The Duke Of Flatbush: The Story Of Duke Snider

Bleacher Report Senior Writer IMarch 14, 2017

Duke Snider is one of the best Dodgers ever to play the game. He played for the Brooklyn/LA Dodgers from 1947 to 1962. He played center field and is one of the best power hitters in baseball history.

Edwin Donald Snider was born on Sept. 19, 1926 in Los Angeles. Snider was a two-sport athlete, playing football and baseball, which he ended up pretty good at (just thought I'd put it out there).

He attended Compton High School from 1940 to 1943. As a baseball player, he was spotted by a Branch Rickey scout and was immediately signed to a minor league contract.

He played for the Montreal Royals in 1944, but had just two at bats. In 1945, he was drafted and 1946 would be his first season in professional baseball. He played for Fort Worth that year and in 1947 played for St. Paul. He played quite well there and after starting 1948 for Montreal and tearing it up, he was called up to the Dodgers for good.

Snider never made a lot of money in the bigs: "My high salary was 46,000 dollars and a Cadillac."

In 1949, he made that step up. He hit 23 home runs, drove in 92 and had a .292 batting clip.

Snider had an amazing 1950 season, hitting .321 with 30 one home runs and 107 runs knocked in. The next year, Snider saw his average dip 40 four points.

"I told (Walter) O'Malley I wanted a trade. I couldn't take the pressure anymore." Snider, being the mentally tough guy he was, adapted.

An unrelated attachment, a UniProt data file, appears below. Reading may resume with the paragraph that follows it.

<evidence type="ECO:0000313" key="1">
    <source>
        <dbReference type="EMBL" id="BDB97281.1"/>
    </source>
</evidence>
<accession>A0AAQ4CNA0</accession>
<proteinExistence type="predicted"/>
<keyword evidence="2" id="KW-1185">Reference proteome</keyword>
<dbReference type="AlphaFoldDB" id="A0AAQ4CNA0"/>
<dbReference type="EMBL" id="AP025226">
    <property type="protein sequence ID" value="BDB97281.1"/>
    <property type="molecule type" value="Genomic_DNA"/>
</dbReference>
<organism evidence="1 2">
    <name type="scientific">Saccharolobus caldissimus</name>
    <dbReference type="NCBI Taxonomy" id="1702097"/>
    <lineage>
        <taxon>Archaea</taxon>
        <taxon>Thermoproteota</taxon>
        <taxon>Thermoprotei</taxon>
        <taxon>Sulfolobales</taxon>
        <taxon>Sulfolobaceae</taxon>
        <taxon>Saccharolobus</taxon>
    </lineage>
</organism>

He hit .303 with 21 homers the next year and got management back on his side. The mid 50's were his glory days.

He hit 40 or more home runs in five consecutive seasons (1953-57) and averaged 42 home runs, 124 RBI, 123 runs and a .320 batting average between 1953-1956.

He dipped dramatically from 1958 to 1964. In 1958, he had 15 home runs and just 58 RBI, but still hit.312 on the season. When the Dodgers moved to Los Angeles, his aging became evident. In his remaining years with the Dodgers, his career high in homers was just 23. His career low in Brooklyn was 21.

In 1963, Duke played for the Mets. He struggled and wasn't the slugger he was expected to be. He had 14 home runs, 45 RBI and a .243 batting average.

On Opening Day of 1964, the Giants picked him up. He was obviously washed up. He had four home runs, 17 RBI and an anemic .210 batting average.

31 years later in 1995, two Hall of Famers: Snider and Willie McCovey pleaded guilty to tax fraud. Snider failed to report income from sports memorabilia sales and sports card shows.

In 1980, Snider was inducted into the Baseball Hall of Fame. He finished his career with 407 home runs, 1,333 RBI and a .295 batting clip. Since Johnny Podres died in January, Snider is the only living Dodger who was on the field for the 1955 World Series.

What I think is funny is how much of a joke he thinks baseball is today. He is sick of the millionaires in baseball. He said, "Man, if I made a million dollars, I'd come at six in the morning, sweep the stands, wash the uniforms, clean out the office, manage the team and play the games."

What do you say to that, Manny?